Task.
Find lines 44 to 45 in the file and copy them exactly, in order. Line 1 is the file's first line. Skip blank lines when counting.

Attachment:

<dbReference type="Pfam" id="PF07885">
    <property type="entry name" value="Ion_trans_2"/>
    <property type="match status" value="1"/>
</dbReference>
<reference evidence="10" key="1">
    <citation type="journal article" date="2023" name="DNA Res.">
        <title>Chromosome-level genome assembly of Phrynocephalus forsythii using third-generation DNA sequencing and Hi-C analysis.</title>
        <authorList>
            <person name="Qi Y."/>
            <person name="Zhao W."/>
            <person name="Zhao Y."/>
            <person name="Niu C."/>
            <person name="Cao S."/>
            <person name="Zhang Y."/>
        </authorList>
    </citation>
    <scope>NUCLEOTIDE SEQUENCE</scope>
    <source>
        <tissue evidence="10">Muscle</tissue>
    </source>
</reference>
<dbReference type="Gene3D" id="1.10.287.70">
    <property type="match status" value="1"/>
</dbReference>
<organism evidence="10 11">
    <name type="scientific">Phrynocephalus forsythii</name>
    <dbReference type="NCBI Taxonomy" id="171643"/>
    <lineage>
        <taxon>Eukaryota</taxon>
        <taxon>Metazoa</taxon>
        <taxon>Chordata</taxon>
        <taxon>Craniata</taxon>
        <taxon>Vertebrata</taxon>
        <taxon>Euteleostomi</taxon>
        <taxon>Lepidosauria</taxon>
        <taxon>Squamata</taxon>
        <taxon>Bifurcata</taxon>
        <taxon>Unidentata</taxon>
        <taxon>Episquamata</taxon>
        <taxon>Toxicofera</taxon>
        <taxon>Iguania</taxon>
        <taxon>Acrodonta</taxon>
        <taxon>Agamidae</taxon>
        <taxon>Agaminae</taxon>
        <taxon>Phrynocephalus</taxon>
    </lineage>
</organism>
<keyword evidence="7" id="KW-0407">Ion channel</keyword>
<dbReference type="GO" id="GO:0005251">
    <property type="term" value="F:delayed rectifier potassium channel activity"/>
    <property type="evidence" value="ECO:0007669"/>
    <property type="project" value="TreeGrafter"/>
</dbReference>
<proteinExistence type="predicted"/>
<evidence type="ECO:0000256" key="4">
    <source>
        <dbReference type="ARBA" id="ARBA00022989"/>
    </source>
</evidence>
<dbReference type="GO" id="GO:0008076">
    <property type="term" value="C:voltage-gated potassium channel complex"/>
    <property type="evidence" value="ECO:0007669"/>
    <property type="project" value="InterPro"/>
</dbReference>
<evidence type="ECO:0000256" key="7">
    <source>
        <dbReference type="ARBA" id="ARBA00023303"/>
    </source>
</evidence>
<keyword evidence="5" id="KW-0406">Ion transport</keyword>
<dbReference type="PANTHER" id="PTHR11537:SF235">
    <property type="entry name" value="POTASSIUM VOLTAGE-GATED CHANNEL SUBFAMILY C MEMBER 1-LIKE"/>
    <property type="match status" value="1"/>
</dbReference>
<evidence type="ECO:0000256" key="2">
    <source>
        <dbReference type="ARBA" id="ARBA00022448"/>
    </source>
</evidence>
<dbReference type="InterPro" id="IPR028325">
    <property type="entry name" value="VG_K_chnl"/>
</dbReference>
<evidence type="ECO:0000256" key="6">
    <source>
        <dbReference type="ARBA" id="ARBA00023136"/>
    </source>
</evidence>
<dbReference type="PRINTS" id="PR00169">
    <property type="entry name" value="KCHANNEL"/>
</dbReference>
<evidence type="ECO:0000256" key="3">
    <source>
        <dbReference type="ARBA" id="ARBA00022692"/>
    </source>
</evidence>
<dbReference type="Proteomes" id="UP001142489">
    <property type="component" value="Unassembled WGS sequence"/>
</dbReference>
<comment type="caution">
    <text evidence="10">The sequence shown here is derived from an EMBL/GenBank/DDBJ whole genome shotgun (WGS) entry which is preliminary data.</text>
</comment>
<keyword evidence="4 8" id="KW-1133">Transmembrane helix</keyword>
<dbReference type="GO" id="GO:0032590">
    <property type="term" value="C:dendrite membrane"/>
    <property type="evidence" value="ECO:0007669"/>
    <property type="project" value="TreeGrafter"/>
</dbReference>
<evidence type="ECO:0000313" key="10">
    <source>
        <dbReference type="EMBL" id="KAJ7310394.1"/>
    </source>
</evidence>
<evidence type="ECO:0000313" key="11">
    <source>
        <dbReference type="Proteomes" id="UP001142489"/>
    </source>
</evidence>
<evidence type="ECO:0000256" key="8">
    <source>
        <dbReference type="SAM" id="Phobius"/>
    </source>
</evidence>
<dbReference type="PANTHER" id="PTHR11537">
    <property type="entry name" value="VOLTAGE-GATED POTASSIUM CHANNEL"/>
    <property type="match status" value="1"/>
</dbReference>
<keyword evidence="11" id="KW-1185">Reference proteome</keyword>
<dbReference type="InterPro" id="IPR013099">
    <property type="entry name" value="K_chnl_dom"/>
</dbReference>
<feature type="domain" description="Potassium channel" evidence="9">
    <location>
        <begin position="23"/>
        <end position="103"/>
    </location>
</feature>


        <taxon>Agaminae</taxon>
        <taxon>Phrynocephalus</taxon>